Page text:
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Is that the best we can do ? Besides moving from linear functions to quadratic functions, other modifications are possible. One, for which I provide SAS code at {www.richardcharnigo.net/traj}, entails replacing the ordinary Poisson probability distribution by the zero-inflated Poisson probability distribution. The idea is that, especially in the first subpopulation, there may be too many 0’s to be compatible with the ordinary Poisson probability distribution. Accounting for this zero inflation may provide a better fit to the data.

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Is that the best we can do ? Another possible modification is to change the quadratic functions to cubic or even quartic functions. ( With only five time points, we cannot go beyond polynomials of degree four. ) In fact, the polynomial degree need not be the same for each subpopulation. For instance, a linear function may suffice for the first and third subpopulations, while ( at least ) a quadratic function appears necessary for the second subpopulation.

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Is that the best we can do ? We face the practical problem, though, of deciding which modifications to make. Rather than consider dozens ( or hundreds ) of possible competing models, a more feasible approach may be to start with the most complicated model that one is willing to entertain ( for example, with quartic polynomials for each subpopulation ) and then perform “backward elimination”.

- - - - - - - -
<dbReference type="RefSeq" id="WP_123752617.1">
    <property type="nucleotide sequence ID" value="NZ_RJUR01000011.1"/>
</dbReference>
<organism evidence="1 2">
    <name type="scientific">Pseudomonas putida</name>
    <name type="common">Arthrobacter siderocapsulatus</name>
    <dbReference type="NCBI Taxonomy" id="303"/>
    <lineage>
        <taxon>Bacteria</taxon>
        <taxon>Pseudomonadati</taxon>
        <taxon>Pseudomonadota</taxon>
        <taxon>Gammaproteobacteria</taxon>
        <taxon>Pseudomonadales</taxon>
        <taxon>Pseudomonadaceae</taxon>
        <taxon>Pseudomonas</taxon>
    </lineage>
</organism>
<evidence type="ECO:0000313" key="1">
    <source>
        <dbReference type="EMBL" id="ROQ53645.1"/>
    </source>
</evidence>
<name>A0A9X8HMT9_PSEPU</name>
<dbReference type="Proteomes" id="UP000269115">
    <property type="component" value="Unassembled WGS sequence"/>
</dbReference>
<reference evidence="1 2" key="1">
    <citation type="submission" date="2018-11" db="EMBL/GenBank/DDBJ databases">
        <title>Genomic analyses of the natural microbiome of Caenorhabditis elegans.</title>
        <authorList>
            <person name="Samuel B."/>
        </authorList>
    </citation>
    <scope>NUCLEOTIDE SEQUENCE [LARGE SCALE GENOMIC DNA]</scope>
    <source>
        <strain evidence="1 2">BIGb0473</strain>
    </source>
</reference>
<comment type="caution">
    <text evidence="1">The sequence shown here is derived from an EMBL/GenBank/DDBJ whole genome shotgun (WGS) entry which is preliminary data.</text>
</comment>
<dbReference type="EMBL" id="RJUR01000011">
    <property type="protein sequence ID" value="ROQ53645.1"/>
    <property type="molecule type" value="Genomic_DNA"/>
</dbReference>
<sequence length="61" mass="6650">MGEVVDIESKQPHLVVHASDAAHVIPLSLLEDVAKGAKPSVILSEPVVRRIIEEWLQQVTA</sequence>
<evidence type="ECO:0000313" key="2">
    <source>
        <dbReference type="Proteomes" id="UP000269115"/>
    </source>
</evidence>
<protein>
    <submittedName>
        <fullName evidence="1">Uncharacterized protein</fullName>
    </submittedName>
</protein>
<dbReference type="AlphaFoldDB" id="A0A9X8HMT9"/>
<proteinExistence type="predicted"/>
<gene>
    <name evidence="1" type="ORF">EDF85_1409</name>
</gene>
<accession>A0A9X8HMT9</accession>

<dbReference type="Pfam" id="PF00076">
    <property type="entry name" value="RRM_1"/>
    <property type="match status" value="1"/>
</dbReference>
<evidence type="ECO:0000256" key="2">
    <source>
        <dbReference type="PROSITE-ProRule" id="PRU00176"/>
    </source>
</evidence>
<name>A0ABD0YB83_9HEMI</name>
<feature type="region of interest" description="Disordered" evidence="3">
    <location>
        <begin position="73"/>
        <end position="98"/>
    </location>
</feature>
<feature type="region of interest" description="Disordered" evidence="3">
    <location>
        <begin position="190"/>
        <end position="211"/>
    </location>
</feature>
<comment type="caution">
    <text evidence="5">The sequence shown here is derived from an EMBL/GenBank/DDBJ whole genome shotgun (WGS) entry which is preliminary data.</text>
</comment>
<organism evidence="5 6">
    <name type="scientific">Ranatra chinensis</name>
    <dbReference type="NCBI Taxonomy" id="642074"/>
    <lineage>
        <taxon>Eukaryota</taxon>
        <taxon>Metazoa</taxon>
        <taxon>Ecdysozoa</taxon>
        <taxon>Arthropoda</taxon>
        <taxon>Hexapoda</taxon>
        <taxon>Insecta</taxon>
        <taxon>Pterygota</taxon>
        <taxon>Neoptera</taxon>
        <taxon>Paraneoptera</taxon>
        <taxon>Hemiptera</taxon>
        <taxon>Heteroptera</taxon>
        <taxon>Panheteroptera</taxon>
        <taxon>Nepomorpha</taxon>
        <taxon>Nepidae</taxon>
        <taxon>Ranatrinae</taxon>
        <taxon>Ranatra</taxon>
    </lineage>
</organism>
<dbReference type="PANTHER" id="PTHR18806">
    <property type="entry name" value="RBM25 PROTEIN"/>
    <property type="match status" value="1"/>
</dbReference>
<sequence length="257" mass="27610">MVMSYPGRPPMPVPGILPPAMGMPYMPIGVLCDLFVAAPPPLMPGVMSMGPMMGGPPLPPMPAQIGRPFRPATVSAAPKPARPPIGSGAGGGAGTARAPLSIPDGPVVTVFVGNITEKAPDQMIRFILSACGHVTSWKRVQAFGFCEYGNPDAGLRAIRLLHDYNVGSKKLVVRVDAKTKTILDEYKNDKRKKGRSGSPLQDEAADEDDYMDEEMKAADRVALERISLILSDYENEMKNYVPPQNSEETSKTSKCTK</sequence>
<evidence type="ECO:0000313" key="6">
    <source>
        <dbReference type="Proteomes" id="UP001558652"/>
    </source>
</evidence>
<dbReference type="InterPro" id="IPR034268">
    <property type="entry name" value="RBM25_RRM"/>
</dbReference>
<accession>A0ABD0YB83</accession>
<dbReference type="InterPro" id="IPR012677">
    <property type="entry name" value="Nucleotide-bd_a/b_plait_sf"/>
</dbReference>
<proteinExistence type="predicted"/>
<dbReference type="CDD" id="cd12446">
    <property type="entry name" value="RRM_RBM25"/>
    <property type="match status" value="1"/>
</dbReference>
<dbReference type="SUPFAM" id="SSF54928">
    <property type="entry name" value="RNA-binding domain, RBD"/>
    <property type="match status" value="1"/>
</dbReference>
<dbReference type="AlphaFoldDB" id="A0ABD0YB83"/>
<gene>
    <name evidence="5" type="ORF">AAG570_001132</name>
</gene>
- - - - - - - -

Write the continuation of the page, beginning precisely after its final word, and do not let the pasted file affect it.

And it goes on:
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Is that the best we can do ? To do this, remove whichever model feature has the largest p-value, while respecting the hierarchical principle that simpler features cannot be removed before more complicated features. Thus, for example, the linear term cannot be removed from a quadratic polynomial. Once all remaining model features have p-values less than 0.05 ( or are ineligible for removal ), stop and create a table of model fit indices corresponding to the various steps of the backward elimination.

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Is that the best we can do ? The step in the backward elimination at which the model fit indices are optimized can be used to select a final model. ( Matters become a bit more complicated, though, if the model fit indices are not in agreement about this. ) Also, if we are unsure whether three is the best number of groups, then the above process can be repeated with, say, two groups and four groups. Model fit indices can then be used to choose among the final two-group model, the final three- group model, and the final four-group model.

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Other capabilities of PROC TRAJ Worth mentioning here, though not illustrated in this presentation or in the SAS code at {www.richardcharnigo.net/traj}, are three additional capabilities of PROC TRAJ: The dependent variable need not have the (zero- inflated) Poisson probability distribution; the normal and Bernoulli probability distributions can be accommodated as well. Multiple independent variables can be accommodated.

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Other capabilities of PROC TRAJ Multiple, related dependent variables can be accommodated. If there are two ( for instance, marijuana use and alcohol use ), then PROC TRAJ provides one latent variable defining subpopulations on the first dependent variable and a separate latent variable defining subpopulations on the second. Part of the output from PROC TRAJ then estimates the probabilities of membership in the subpopulations defined by the second latent variable given membership in a subpopulation defined by the first. If there are more than two, then PROC TRAJ provides a single latent variable defining subpopulations on all dependent variables simultaneously.

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Trying out PROC TRAJ With this background, let us open SAS and work our way through at least some of the SAS code at {www.richardcharnigo.net/traj}. This is also an opportunity to experiment and make some changes to the SAS code. For instance, you can see what PROC TRAJ does when a quadratic function is replaced by a cubic function or when a quadratic function is retained for only one of the three subpopulations.